I want to fit in. This is one of the few times of my life when I desperately want to fit in. I am not much of a drinker. More of a junior apprentice drinker-on-special occasions than a professional drinker who knows how to hold his liquor. But everyone else at the table is drinking, and I so badly want to be like everyone else. This is my first meal out with my new girlfriend’s family. So I order a giant fishbowl sized glass of margarita, which is the highly touted drink special of the day. Why not?
My girlfriend Robyn and her parents and her sister Sesilee think this is hilarious. “I’ll definitely have what he’s having,” Sesilee smirks. “Great,” I say to her. “It’ll be a contest to see who can finish theirs first.” Sesilee giggles. It’s on,” she says. “So on.”
Robyn cautions me. “Sesilee has had some practice at this. Are you sure you really want to race her?” I can’t back down now. No way. No how. “Oh it’s on,” I say. Everyone thinks this is hilarious.
When the giant fishbowl-sized glass of margarita arrives, I have to admit it is intimidating. No actual fish are swimming inside this glass. But they could be. More than one goldfish would fit in the glass. A small school of goldfish might be able to fit inside, and they wouldn’t even bump into each other as they circled endlessly. It’s blue, I notice. “Are margaritas supposed to be blue?” I ask everyone at the table. “This is going to be fun,” Sesilee says in response.
“You don’t have to do this,” Robyn says. But I do. Of course I do. This is happening. “OK go,” I say. Sesilee and I start drinking. I am off to a good start. I like the taste of the margarita. The blue throws me off a bit. It looks as if I’m drinking water from a toilet filled with Tidy Bowl, but this is just an effect done with harmless food coloring. Sesilee is doing her part at her end of the table.
I am about halfway through the giant fishbowl glass. “I’m frankly impressed,” Robyn’s father says. These are words I’ve longed to hear. “You ain’t seen nothing yet,” I say in response. I renew my gulping. I’m ahead of Sesilee now. A professional drinker, ha! Sesilee is a mere lightweight. A sissy drinker. Maybe I will turn pro tomorrow. Take the title. Me, best drinker in the world. I gulp the rest of it down with a grin. Sesilee laughs giddily. “You win,” she says, congratulating me. She’s got a third of her blue Tidy Bowl drink still left.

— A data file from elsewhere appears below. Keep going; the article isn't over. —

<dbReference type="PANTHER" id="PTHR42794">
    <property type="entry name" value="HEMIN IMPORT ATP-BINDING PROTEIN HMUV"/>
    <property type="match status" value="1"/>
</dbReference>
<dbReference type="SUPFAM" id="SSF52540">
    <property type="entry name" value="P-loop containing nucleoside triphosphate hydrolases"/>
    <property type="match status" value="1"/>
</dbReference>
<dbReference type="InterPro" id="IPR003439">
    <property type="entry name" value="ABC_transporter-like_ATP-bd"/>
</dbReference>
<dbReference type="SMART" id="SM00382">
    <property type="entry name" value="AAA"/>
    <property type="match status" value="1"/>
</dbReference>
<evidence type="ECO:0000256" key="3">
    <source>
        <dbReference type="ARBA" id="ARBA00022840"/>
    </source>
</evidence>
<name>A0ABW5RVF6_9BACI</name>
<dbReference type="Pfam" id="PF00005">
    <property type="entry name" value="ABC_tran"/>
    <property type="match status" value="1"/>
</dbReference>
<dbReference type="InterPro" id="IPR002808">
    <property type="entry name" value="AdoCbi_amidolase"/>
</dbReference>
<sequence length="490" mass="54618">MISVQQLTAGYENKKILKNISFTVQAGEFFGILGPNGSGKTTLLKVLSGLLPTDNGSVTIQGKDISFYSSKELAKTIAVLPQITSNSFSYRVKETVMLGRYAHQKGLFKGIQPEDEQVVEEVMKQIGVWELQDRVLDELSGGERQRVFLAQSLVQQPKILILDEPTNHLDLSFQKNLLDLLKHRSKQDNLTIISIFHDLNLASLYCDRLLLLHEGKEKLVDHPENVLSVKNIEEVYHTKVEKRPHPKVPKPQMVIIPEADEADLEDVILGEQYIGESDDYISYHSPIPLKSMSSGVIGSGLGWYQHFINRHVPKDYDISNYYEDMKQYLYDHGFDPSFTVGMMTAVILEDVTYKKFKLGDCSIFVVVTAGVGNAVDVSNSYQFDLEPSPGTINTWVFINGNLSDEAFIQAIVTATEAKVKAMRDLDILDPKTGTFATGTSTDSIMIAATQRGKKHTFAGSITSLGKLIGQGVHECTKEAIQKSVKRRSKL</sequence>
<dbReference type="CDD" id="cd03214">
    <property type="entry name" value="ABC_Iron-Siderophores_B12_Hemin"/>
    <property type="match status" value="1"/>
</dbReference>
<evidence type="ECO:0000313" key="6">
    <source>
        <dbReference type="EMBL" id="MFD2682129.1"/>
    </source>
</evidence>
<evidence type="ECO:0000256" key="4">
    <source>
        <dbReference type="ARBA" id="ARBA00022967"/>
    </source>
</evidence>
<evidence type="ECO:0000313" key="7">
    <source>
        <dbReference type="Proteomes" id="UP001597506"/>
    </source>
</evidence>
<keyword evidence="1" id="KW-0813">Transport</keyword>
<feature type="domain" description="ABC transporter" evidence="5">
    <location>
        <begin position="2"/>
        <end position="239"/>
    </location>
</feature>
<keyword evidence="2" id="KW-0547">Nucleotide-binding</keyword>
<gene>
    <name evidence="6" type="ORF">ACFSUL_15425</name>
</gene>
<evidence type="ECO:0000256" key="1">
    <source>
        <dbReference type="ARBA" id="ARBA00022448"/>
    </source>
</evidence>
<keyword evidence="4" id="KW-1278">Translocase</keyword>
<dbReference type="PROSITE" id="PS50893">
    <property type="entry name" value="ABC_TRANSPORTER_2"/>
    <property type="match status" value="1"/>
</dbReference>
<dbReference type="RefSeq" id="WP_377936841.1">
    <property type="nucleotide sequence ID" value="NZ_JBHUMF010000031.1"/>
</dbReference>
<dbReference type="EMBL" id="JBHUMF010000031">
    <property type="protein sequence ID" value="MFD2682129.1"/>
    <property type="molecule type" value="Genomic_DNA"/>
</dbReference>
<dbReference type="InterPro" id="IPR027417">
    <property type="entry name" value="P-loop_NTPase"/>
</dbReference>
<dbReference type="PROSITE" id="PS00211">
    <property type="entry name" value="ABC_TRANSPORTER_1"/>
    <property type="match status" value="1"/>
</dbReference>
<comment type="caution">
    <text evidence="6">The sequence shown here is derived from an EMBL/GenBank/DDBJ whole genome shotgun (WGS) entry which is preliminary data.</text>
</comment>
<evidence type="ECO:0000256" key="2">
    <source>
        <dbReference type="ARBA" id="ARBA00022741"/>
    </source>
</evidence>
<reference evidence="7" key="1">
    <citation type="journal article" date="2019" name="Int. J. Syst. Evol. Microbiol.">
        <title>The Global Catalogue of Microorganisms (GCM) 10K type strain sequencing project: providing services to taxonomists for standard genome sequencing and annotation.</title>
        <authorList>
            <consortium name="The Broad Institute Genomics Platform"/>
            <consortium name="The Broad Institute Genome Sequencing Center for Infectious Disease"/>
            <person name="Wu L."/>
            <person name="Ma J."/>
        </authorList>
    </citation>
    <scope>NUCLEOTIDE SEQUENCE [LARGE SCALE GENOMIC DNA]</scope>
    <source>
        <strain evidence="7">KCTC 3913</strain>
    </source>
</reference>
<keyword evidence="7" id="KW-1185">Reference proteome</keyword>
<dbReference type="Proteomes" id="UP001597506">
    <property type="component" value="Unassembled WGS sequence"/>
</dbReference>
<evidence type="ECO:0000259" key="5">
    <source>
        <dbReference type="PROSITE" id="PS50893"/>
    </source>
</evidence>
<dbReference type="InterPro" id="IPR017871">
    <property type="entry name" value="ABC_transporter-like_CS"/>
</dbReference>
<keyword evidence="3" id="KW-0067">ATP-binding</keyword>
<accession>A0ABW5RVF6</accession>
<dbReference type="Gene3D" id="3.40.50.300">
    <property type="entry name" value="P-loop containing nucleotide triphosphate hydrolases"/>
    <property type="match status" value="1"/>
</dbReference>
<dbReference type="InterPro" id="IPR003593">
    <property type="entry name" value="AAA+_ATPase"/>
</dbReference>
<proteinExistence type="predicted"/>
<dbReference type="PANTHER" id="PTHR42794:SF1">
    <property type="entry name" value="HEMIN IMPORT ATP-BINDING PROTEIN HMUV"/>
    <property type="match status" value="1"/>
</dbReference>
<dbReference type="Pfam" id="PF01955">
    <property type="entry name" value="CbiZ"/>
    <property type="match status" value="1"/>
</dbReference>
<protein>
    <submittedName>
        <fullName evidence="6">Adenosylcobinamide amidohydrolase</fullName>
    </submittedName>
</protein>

It’s nice to win. Everyone cheers for me. I have only a few moments to savor my victory before I have to run to the bathroom and throw up. I can hear them all laughing their butts off back at the table. This was the most thoroughly predictable of outcomes. I see that now. I will suffer tomorrow. I will suffer tonight.
“You Ok?” Robyn asks. “You sort of sprinted toward the bathroom.” I nod. “Oh yeah. Never better. I’d have another, but I am trying to cut back.” Sesilee nods. “You look a little blue.” I sigh. “No. That’s just the glow of victory,” I say.
We all pile into the car. Robyn’s dad takes every turn at the fastest speed possible. Music is blaring into the back seat. Robyn has a concerned look on her face. I am sure that I have a concerned look on mine, too. “Are you really OK,” Robyn asks. “Sure,” I tell her. “Why wouldn’t I be. I win.” Robyn’s dad thoughtfully pushes a button to roll down the back seat window next to me “No puking in the car,” he warns sternly before taking another breakneck turn.
As the breeze from the night air rushes into my face I wonder if this is how all of Robyn’s boyfriends get hazed by the family. Lured to a cheap Mexican restaurant in Hickory, North Carolina with a giant blue fishbowl of margarita lying in wait. Given the momentary thrill of victory before the crushing blow of defeat comes in the form of a great gastric upheaval. My stomach is still churning a little, making weird sounds I’ve never heard before. Robyn is holding my hand. That’s really all that matters. She squeezes it in support.
Later that night, she kisses my cheek. I like her kisses, but right now I don’t want to be touched. I want everything around me to be very still. Nothing should move. Everything feels like it’s moving. Spinning around. Why would a bed spin? It’s a weird not-good feeling. It’s going to be a long night.
“You win,” she says, teasing. I hate her a little, but love her all the more. We are going to be OK. This is the beginning. It begins in a giant blue bowl of margarita and only gets better. Her family becomes my family after we’re married. Our two families live together for two years in a giant beach house in Carolina Beach and manage not to kill each other. I have pictures to prove it.
When we move to New York City, Robyn’s parents come up. Robyn’s dad helps build all the furniture in the living room. Build is not the right word. Assembles is the word, though it feels like building since there are so many parts to put together. Helps is also not the right word. I am the one helping. I read directions. Once in a while, Robb allows me to screw something in under careful supervision.
Our cups run over with love. Many blessings. Much love between us. Laughter spilling over. All good things.